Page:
The business of a Taupo mechanic accused of taking a client's Lamborghini on a 600km "joy ride" has entered liquidation, reportedly owing creditors thousands of dollars.

Power Torque owned by Chris Timmerman had earlier been embroiled in a dispute with Aucklander Chris Mosley, who he took his 2017 model Huracan​ Avio to the mechanic to have a tune up and modifications added.

The car was the first of its kind in the country, and so was being fixed with a special kit Power Torque imported from the US.

Mosley told the Herald at the time, he assumed the company would run his luxury car on a dyno machine as part of the tuning process, as well as running it briefly on the road.


"But when I picked the car up from them it had another 600km on the speedo than it did when I dropped it off", he alleged.

While Timmerman denied any wrongdoing, Mosley claimed he also discovered his car had been driven at speeds of up to 170km/h with an aftermarket GPS system showing it had been driven to Rotorua and back twice.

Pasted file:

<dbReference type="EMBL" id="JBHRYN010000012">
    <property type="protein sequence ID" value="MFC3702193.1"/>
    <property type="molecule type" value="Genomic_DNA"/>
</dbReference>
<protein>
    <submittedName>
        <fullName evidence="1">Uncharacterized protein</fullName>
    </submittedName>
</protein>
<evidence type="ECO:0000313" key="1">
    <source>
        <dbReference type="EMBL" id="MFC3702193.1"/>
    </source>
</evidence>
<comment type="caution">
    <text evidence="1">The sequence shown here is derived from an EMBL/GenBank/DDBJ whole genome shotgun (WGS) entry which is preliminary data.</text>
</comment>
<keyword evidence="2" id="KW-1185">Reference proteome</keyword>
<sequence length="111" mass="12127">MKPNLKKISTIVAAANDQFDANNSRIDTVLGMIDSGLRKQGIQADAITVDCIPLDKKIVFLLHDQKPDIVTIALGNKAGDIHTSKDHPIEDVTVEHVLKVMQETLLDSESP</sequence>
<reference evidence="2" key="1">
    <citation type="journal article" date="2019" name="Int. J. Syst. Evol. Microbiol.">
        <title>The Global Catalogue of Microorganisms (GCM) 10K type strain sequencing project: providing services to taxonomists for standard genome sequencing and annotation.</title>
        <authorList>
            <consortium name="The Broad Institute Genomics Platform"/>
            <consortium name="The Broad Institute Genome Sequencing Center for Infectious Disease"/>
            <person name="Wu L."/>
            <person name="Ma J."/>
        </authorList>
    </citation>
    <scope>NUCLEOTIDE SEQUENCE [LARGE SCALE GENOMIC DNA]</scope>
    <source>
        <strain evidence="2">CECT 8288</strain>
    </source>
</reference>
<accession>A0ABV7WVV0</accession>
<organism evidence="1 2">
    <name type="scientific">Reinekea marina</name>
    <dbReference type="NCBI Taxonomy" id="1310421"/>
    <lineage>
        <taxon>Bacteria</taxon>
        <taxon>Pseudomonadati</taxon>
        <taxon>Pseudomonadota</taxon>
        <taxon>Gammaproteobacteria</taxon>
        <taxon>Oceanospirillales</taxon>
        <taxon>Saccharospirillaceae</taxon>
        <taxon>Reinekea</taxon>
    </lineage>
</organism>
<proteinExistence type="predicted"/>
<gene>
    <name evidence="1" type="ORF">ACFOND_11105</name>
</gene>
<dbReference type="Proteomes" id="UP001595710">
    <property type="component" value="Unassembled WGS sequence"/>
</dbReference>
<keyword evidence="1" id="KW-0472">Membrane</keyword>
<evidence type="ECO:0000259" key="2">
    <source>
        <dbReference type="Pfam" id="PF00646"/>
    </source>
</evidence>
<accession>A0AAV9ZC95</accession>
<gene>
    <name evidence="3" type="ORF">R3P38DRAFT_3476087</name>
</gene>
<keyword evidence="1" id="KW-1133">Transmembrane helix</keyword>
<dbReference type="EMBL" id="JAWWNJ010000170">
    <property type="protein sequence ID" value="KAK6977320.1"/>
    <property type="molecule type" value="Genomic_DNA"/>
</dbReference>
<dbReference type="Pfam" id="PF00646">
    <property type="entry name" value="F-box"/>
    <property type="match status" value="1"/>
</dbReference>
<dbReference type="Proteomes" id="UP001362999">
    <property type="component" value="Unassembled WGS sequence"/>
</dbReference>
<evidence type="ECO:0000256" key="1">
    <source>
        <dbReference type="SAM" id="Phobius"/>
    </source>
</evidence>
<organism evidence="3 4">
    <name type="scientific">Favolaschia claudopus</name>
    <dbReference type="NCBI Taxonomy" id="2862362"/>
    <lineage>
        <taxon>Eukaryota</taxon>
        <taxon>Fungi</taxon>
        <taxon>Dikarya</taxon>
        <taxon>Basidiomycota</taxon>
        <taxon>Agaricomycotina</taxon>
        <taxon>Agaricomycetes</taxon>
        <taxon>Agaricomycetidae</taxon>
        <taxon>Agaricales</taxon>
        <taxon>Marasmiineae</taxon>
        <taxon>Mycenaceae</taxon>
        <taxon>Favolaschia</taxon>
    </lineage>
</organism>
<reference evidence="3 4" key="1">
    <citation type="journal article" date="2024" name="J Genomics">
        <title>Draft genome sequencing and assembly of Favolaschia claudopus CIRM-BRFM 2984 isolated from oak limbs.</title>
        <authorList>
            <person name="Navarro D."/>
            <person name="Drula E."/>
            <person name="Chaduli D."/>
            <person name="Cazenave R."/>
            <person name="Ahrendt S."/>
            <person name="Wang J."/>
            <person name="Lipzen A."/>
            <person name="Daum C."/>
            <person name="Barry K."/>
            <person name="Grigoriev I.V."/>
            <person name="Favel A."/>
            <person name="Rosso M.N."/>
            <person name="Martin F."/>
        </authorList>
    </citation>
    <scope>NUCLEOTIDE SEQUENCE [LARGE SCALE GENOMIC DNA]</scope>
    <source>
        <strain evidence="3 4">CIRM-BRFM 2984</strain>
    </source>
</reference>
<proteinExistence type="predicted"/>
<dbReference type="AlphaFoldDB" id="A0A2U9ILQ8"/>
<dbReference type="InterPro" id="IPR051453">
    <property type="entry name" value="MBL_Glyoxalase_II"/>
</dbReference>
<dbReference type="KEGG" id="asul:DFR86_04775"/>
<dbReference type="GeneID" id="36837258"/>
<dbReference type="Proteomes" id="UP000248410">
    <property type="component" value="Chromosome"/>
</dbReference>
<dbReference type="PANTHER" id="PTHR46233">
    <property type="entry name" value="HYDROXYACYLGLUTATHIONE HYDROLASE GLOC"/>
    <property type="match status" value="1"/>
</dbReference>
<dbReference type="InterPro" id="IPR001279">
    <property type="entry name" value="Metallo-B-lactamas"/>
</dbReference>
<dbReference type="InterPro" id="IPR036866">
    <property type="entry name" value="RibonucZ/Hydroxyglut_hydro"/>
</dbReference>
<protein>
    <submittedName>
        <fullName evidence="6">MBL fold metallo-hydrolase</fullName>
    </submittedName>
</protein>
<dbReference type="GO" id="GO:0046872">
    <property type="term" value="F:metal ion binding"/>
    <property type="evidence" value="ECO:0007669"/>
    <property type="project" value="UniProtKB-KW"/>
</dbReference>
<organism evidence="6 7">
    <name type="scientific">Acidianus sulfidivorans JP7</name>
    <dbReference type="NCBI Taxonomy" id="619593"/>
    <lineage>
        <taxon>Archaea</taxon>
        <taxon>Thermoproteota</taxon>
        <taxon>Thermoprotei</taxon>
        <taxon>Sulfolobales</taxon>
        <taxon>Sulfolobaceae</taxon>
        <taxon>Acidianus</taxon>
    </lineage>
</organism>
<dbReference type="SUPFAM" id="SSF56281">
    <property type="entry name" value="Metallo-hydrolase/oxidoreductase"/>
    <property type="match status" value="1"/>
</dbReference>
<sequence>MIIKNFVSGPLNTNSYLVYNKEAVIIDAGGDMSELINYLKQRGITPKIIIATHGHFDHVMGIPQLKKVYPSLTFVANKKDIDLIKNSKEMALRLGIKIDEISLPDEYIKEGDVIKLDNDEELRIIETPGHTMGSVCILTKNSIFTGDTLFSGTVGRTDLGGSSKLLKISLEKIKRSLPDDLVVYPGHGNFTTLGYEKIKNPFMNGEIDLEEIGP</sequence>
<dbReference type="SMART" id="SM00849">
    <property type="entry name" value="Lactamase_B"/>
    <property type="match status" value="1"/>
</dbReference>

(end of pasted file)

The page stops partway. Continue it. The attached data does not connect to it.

"It looks like they took it for a joyride, obviously because they liked the car," he said.

Timmerman responded by saying he had hired a lawyer to demand Mosley pay $58,000 in unpaid bills as a result of Power Torque's work on the car and to threaten defamation action over Facebook posts.

Now he says the dispute with Mosley is what drove his business under.

He told Stuff today that Mosley's unpaid bills and defamatory comments on social media had caused Power Torque to lose more than $300,000 in other work as a result of the bad publicity.

The collapse of the business also left local employees out of a job and hurt Taupo schools that been sponsored by Power Torque, he said.

"If Mosley had paid his bill we wouldn't be having this conversation," Timmerman said.


Mosley, in turn, told the media outlet he had no sympathy for his former mechanic but did have empathy for the small businesses that would never be paid money owed them by Power Torque.